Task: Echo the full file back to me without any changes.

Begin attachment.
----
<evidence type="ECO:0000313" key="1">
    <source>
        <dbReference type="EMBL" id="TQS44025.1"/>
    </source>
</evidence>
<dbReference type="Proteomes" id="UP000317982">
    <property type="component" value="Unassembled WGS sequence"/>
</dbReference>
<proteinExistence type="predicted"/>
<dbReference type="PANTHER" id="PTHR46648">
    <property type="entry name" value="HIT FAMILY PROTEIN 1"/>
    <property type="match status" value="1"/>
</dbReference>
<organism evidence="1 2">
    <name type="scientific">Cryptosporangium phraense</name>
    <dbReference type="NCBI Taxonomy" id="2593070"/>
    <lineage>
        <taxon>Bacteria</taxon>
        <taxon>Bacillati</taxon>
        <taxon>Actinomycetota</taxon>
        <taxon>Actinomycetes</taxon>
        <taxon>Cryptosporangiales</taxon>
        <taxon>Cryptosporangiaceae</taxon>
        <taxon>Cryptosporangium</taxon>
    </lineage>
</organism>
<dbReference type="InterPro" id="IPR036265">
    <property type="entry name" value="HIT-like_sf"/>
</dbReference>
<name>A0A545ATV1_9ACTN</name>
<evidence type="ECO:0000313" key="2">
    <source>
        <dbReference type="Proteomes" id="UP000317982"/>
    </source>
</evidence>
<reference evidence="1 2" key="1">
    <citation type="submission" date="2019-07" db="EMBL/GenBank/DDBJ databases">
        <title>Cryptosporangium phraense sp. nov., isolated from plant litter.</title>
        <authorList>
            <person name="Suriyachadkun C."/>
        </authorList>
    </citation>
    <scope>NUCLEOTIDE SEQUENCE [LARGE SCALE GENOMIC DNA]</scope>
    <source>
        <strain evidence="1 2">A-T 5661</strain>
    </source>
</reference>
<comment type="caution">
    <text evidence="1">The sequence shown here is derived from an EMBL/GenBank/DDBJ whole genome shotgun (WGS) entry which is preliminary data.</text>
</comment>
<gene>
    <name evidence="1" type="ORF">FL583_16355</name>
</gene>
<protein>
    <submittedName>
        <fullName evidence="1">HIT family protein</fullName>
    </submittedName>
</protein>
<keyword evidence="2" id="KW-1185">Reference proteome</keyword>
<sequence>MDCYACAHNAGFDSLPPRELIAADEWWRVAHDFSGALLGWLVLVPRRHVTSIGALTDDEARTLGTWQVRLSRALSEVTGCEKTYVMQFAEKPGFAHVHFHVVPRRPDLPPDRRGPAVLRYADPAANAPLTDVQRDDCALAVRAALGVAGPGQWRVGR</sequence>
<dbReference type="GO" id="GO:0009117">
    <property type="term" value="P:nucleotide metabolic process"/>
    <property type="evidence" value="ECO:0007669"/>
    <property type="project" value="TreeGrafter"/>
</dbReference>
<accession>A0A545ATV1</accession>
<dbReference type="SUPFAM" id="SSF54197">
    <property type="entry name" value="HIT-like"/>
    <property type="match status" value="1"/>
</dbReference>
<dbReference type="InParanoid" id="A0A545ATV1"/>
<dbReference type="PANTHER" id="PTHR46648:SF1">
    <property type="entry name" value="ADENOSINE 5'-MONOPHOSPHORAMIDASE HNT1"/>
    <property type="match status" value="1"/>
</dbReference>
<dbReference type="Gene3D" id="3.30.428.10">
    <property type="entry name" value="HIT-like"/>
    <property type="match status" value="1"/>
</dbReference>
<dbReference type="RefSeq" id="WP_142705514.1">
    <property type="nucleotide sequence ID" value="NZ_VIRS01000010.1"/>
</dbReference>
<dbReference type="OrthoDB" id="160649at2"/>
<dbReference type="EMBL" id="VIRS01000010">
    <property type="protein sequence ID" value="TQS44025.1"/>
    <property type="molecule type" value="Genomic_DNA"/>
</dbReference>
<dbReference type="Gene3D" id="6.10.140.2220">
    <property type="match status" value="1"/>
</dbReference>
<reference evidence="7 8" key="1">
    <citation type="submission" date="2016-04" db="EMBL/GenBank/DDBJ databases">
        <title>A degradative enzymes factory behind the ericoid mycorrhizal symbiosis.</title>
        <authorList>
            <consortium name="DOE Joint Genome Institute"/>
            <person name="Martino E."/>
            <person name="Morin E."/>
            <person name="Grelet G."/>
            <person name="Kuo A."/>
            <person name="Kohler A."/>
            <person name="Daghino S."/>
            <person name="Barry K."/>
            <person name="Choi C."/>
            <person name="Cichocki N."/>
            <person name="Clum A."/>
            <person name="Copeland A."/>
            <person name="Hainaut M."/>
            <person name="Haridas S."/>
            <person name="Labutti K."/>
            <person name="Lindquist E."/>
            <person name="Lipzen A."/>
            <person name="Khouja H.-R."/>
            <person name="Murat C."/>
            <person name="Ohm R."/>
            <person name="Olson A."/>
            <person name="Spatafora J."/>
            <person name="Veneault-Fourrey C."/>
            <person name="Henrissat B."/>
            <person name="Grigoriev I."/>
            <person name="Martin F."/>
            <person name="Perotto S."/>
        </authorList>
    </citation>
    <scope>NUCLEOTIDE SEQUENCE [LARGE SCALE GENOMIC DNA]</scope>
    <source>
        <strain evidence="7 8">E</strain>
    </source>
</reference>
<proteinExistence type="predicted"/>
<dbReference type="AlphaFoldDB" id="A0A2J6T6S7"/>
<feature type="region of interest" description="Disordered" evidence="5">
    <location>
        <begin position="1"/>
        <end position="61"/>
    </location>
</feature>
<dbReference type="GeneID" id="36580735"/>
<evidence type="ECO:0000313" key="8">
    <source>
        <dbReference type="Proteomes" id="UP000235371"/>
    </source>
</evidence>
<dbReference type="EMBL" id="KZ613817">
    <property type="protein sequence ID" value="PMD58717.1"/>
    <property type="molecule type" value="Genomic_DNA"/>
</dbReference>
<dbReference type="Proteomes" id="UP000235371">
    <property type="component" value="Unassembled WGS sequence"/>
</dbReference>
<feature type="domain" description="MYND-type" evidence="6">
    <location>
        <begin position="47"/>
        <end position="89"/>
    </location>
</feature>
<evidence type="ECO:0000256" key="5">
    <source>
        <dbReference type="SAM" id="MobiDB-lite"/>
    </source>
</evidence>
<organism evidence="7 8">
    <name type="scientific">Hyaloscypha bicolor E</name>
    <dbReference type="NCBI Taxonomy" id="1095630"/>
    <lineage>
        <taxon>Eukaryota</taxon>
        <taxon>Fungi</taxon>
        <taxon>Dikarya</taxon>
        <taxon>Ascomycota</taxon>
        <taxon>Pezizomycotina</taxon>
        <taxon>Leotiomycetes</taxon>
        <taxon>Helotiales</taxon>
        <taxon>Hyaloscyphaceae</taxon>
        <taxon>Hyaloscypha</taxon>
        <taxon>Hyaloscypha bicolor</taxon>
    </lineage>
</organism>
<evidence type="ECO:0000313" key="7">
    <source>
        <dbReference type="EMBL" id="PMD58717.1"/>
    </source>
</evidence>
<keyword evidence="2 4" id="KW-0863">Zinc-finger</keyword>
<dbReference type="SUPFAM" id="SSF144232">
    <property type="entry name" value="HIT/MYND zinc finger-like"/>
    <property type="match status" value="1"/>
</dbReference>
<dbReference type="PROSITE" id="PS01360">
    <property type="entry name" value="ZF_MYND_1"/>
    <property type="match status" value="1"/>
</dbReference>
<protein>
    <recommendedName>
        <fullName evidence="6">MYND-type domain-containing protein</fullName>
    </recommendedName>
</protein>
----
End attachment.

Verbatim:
<evidence type="ECO:0000313" key="1">
    <source>
        <dbReference type="EMBL" id="TQS44025.1"/>
    </source>
</evidence>
<dbReference type="Proteomes" id="UP000317982">
    <property type="component" value="Unassembled WGS sequence"/>
</dbReference>
<proteinExistence type="predicted"/>
<dbReference type="PANTHER" id="PTHR46648">
    <property type="entry name" value="HIT FAMILY PROTEIN 1"/>
    <property type="match status" value="1"/>
</dbReference>
<organism evidence="1 2">
    <name type="scientific">Cryptosporangium phraense</name>
    <dbReference type="NCBI Taxonomy" id="2593070"/>
    <lineage>
        <taxon>Bacteria</taxon>
        <taxon>Bacillati</taxon>
        <taxon>Actinomycetota</taxon>
        <taxon>Actinomycetes</taxon>
        <taxon>Cryptosporangiales</taxon>
        <taxon>Cryptosporangiaceae</taxon>
        <taxon>Cryptosporangium</taxon>
    </lineage>
</organism>
<dbReference type="InterPro" id="IPR036265">
    <property type="entry name" value="HIT-like_sf"/>
</dbReference>
<name>A0A545ATV1_9ACTN</name>
<evidence type="ECO:0000313" key="2">
    <source>
        <dbReference type="Proteomes" id="UP000317982"/>
    </source>
</evidence>
<reference evidence="1 2" key="1">
    <citation type="submission" date="2019-07" db="EMBL/GenBank/DDBJ databases">
        <title>Cryptosporangium phraense sp. nov., isolated from plant litter.</title>
        <authorList>
            <person name="Suriyachadkun C."/>
        </authorList>
    </citation>
    <scope>NUCLEOTIDE SEQUENCE [LARGE SCALE GENOMIC DNA]</scope>
    <source>
        <strain evidence="1 2">A-T 5661</strain>
    </source>
</reference>
<comment type="caution">
    <text evidence="1">The sequence shown here is derived from an EMBL/GenBank/DDBJ whole genome shotgun (WGS) entry which is preliminary data.</text>
</comment>
<gene>
    <name evidence="1" type="ORF">FL583_16355</name>
</gene>
<protein>
    <submittedName>
        <fullName evidence="1">HIT family protein</fullName>
    </submittedName>
</protein>
<keyword evidence="2" id="KW-1185">Reference proteome</keyword>
<sequence>MDCYACAHNAGFDSLPPRELIAADEWWRVAHDFSGALLGWLVLVPRRHVTSIGALTDDEARTLGTWQVRLSRALSEVTGCEKTYVMQFAEKPGFAHVHFHVVPRRPDLPPDRRGPAVLRYADPAANAPLTDVQRDDCALAVRAALGVAGPGQWRVGR</sequence>
<dbReference type="GO" id="GO:0009117">
    <property type="term" value="P:nucleotide metabolic process"/>
    <property type="evidence" value="ECO:0007669"/>
    <property type="project" value="TreeGrafter"/>
</dbReference>
<accession>A0A545ATV1</accession>
<dbReference type="SUPFAM" id="SSF54197">
    <property type="entry name" value="HIT-like"/>
    <property type="match status" value="1"/>
</dbReference>
<dbReference type="InParanoid" id="A0A545ATV1"/>
<dbReference type="PANTHER" id="PTHR46648:SF1">
    <property type="entry name" value="ADENOSINE 5'-MONOPHOSPHORAMIDASE HNT1"/>
    <property type="match status" value="1"/>
</dbReference>
<dbReference type="Gene3D" id="3.30.428.10">
    <property type="entry name" value="HIT-like"/>
    <property type="match status" value="1"/>
</dbReference>
<dbReference type="RefSeq" id="WP_142705514.1">
    <property type="nucleotide sequence ID" value="NZ_VIRS01000010.1"/>
</dbReference>
<dbReference type="OrthoDB" id="160649at2"/>
<dbReference type="EMBL" id="VIRS01000010">
    <property type="protein sequence ID" value="TQS44025.1"/>
    <property type="molecule type" value="Genomic_DNA"/>
</dbReference>
<dbReference type="Gene3D" id="6.10.140.2220">
    <property type="match status" value="1"/>
</dbReference>
<reference evidence="7 8" key="1">
    <citation type="submission" date="2016-04" db="EMBL/GenBank/DDBJ databases">
        <title>A degradative enzymes factory behind the ericoid mycorrhizal symbiosis.</title>
        <authorList>
            <consortium name="DOE Joint Genome Institute"/>
            <person name="Martino E."/>
            <person name="Morin E."/>
            <person name="Grelet G."/>
            <person name="Kuo A."/>
            <person name="Kohler A."/>
            <person name="Daghino S."/>
            <person name="Barry K."/>
            <person name="Choi C."/>
            <person name="Cichocki N."/>
            <person name="Clum A."/>
            <person name="Copeland A."/>
            <person name="Hainaut M."/>
            <person name="Haridas S."/>
            <person name="Labutti K."/>
            <person name="Lindquist E."/>
            <person name="Lipzen A."/>
            <person name="Khouja H.-R."/>
            <person name="Murat C."/>
            <person name="Ohm R."/>
            <person name="Olson A."/>
            <person name="Spatafora J."/>
            <person name="Veneault-Fourrey C."/>
            <person name="Henrissat B."/>
            <person name="Grigoriev I."/>
            <person name="Martin F."/>
            <person name="Perotto S."/>
        </authorList>
    </citation>
    <scope>NUCLEOTIDE SEQUENCE [LARGE SCALE GENOMIC DNA]</scope>
    <source>
        <strain evidence="7 8">E</strain>
    </source>
</reference>
<proteinExistence type="predicted"/>
<dbReference type="AlphaFoldDB" id="A0A2J6T6S7"/>
<feature type="region of interest" description="Disordered" evidence="5">
    <location>
        <begin position="1"/>
        <end position="61"/>
    </location>
</feature>
<dbReference type="GeneID" id="36580735"/>
<evidence type="ECO:0000313" key="8">
    <source>
        <dbReference type="Proteomes" id="UP000235371"/>
    </source>
</evidence>
<dbReference type="EMBL" id="KZ613817">
    <property type="protein sequence ID" value="PMD58717.1"/>
    <property type="molecule type" value="Genomic_DNA"/>
</dbReference>
<dbReference type="Proteomes" id="UP000235371">
    <property type="component" value="Unassembled WGS sequence"/>
</dbReference>
<feature type="domain" description="MYND-type" evidence="6">
    <location>
        <begin position="47"/>
        <end position="89"/>
    </location>
</feature>
<evidence type="ECO:0000256" key="5">
    <source>
        <dbReference type="SAM" id="MobiDB-lite"/>
    </source>
</evidence>
<organism evidence="7 8">
    <name type="scientific">Hyaloscypha bicolor E</name>
    <dbReference type="NCBI Taxonomy" id="1095630"/>
    <lineage>
        <taxon>Eukaryota</taxon>
        <taxon>Fungi</taxon>
        <taxon>Dikarya</taxon>
        <taxon>Ascomycota</taxon>
        <taxon>Pezizomycotina</taxon>
        <taxon>Leotiomycetes</taxon>
        <taxon>Helotiales</taxon>
        <taxon>Hyaloscyphaceae</taxon>
        <taxon>Hyaloscypha</taxon>
        <taxon>Hyaloscypha bicolor</taxon>
    </lineage>
</organism>
<evidence type="ECO:0000313" key="7">
    <source>
        <dbReference type="EMBL" id="PMD58717.1"/>
    </source>
</evidence>
<keyword evidence="2 4" id="KW-0863">Zinc-finger</keyword>
<dbReference type="SUPFAM" id="SSF144232">
    <property type="entry name" value="HIT/MYND zinc finger-like"/>
    <property type="match status" value="1"/>
</dbReference>
<dbReference type="PROSITE" id="PS01360">
    <property type="entry name" value="ZF_MYND_1"/>
    <property type="match status" value="1"/>
</dbReference>
<protein>
    <recommendedName>
        <fullName evidence="6">MYND-type domain-containing protein</fullName>
    </recommendedName>
</protein>